[thelist] Site Testing Procedures

Lischke, Katherine L. klischke at logicon.com
Tue Mar 20 13:47:30 CST 2001

Here's what we do for internal sites and one of our public sites. This 
isn't the "well documented" version - that's unfortunately company 
confidential information that I can't send to anyone outside the company. 
But here's the basic gist:

1. At the beginning of a new project, write a full list of requirements for 
the project. From the big picture down to the minutiae. Basically, state 
your requirements for the site with regards to checking images, links, 
usability, grammar, etc. ("Each page shall be test-loaded and the correct 
loading of all images in the page shall be verified.") Once you have this 
list, you basically have a test procedure - which is to go down the list 
item by item, noting any discrepancies.

2. Decide how many times during the development process you will be putting 
the site through its paces. Maybe you want to test once early, once in the 
middle, and once slightly before delivery. Maybe you only have time for one 
test and fix cycle near the end of the project. Whatever schedule you 
believe you will have time to stick to.

3. Create a database where you'll log each of the discrepancies you find as 
you go through the site following your test procedure. You can throw in all 
sorts of bells & whistles here, giving each bug a seriousness rating,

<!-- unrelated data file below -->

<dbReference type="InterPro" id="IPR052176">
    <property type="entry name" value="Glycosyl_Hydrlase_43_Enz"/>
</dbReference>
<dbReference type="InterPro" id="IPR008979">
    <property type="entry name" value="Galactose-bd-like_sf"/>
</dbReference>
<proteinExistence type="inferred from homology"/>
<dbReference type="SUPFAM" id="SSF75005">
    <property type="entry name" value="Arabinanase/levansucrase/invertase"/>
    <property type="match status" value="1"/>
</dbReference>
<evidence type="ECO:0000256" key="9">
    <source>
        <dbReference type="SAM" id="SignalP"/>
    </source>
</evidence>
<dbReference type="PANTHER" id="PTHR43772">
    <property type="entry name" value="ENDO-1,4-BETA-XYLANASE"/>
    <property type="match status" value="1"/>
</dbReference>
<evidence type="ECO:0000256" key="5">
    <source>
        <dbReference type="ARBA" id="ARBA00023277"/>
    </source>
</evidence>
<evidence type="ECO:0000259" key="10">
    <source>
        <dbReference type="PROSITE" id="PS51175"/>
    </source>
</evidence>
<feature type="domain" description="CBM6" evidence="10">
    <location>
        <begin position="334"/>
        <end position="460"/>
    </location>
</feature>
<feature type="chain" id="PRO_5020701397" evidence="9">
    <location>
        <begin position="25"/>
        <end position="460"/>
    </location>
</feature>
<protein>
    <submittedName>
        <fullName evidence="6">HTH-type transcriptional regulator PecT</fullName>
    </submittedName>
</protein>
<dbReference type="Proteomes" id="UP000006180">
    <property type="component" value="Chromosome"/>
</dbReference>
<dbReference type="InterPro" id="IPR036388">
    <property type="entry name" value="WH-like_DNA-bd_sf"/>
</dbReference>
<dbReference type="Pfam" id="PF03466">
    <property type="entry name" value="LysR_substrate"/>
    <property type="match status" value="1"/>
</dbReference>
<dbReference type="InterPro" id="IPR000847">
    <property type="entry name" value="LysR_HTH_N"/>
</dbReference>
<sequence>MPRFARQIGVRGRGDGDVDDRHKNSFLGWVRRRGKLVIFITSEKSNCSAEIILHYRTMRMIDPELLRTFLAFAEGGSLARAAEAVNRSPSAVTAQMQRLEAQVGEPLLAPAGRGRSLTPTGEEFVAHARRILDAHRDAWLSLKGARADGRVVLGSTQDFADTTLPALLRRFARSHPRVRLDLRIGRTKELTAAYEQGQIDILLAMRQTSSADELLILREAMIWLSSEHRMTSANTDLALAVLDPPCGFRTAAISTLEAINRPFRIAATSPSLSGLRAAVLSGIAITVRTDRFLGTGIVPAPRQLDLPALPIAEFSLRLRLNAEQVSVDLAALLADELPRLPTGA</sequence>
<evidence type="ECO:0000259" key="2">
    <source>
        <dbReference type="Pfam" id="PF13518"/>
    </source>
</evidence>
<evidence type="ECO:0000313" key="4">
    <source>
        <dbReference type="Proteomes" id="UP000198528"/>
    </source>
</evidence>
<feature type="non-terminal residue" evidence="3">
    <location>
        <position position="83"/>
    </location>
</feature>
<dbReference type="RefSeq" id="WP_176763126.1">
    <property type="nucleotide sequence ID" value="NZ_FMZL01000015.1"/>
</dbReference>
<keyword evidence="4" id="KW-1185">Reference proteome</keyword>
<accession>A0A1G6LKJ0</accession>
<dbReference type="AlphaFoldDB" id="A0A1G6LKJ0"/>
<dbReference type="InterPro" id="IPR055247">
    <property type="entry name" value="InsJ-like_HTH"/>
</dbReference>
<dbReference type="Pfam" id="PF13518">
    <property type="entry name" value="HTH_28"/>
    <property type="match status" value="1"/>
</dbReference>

assigning bug fixes to specific people, estimate how many manhours it will 
take to remedy each bug, etc. One of the most useful bell and/or whistle 
you can include in this database is a field where the bug fixer can note 
what the fix was. That way, if the problem was difficult to solve (let's 
say a relatively complex perl script or javascript had to be written to 
achieve desired functionality) and might come up again, you'll have the 
solution sitting in the database, and your employees won't have to 
re-invent the wheel.

4. Using the information in your bug database at different points in 
development, you should be able to see potential problems. Mistakes that 
keep getting made over and over, possible schedule overruns, etc. Your 
database will not only help you make sure you fix all the bugs you found, 
but it will also serve as a log that will help you fix future problems 
before they happen. You'll see patterns: things you can fix with more 
training, more planning, etc.

Good luck. Quality assurance can be a rough road. :)


At 02:25 PM 3/20/01 -0500, you wrote:
>I've just been tasked with developing a site testing (spelling, grammar,
>functionality, broken images & links, useability, etc.) process for our
>shop. We're currently severely lacking in this department, the consequences
>of which are forcing us to miss deadlines and ultimately deliver a product
>containing bugs...Many of which are found by the client.
>Is there a solid, well-documented testing process that any of you use for
>your sites, or one that is documented somewhere on the web?
>Any help would be greatly appreciated!
>Alan McCoy
>amccoy at altairtek.com

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